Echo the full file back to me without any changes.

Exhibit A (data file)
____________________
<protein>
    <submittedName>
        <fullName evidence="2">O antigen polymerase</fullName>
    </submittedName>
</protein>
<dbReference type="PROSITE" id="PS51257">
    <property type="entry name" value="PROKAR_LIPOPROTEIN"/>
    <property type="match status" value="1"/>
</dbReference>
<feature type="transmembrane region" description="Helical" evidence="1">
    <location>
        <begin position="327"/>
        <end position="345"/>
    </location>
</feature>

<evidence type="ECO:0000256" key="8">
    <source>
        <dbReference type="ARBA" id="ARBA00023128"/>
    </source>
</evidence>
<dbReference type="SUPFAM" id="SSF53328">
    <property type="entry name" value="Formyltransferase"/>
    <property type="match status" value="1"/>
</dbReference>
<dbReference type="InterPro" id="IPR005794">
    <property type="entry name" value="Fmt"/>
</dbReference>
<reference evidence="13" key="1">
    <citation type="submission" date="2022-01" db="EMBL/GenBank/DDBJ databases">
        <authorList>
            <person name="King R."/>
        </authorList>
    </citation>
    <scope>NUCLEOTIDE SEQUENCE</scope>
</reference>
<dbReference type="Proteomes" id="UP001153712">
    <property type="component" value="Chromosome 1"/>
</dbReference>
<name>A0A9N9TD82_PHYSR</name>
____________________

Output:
<protein>
    <submittedName>
        <fullName evidence="2">O antigen polymerase</fullName>
    </submittedName>
</protein>
<dbReference type="PROSITE" id="PS51257">
    <property type="entry name" value="PROKAR_LIPOPROTEIN"/>
    <property type="match status" value="1"/>
</dbReference>
<feature type="transmembrane region" description="Helical" evidence="1">
    <location>
        <begin position="327"/>
        <end position="345"/>
    </location>
</feature>

<evidence type="ECO:0000256" key="8">
    <source>
        <dbReference type="ARBA" id="ARBA00023128"/>
    </source>
</evidence>
<dbReference type="SUPFAM" id="SSF53328">
    <property type="entry name" value="Formyltransferase"/>
    <property type="match status" value="1"/>
</dbReference>
<dbReference type="InterPro" id="IPR005794">
    <property type="entry name" value="Fmt"/>
</dbReference>
<reference evidence="13" key="1">
    <citation type="submission" date="2022-01" db="EMBL/GenBank/DDBJ databases">
        <authorList>
            <person name="King R."/>
        </authorList>
    </citation>
    <scope>NUCLEOTIDE SEQUENCE</scope>
</reference>
<dbReference type="Proteomes" id="UP001153712">
    <property type="component" value="Chromosome 1"/>
</dbReference>
<name>A0A9N9TD82_PHYSR</name>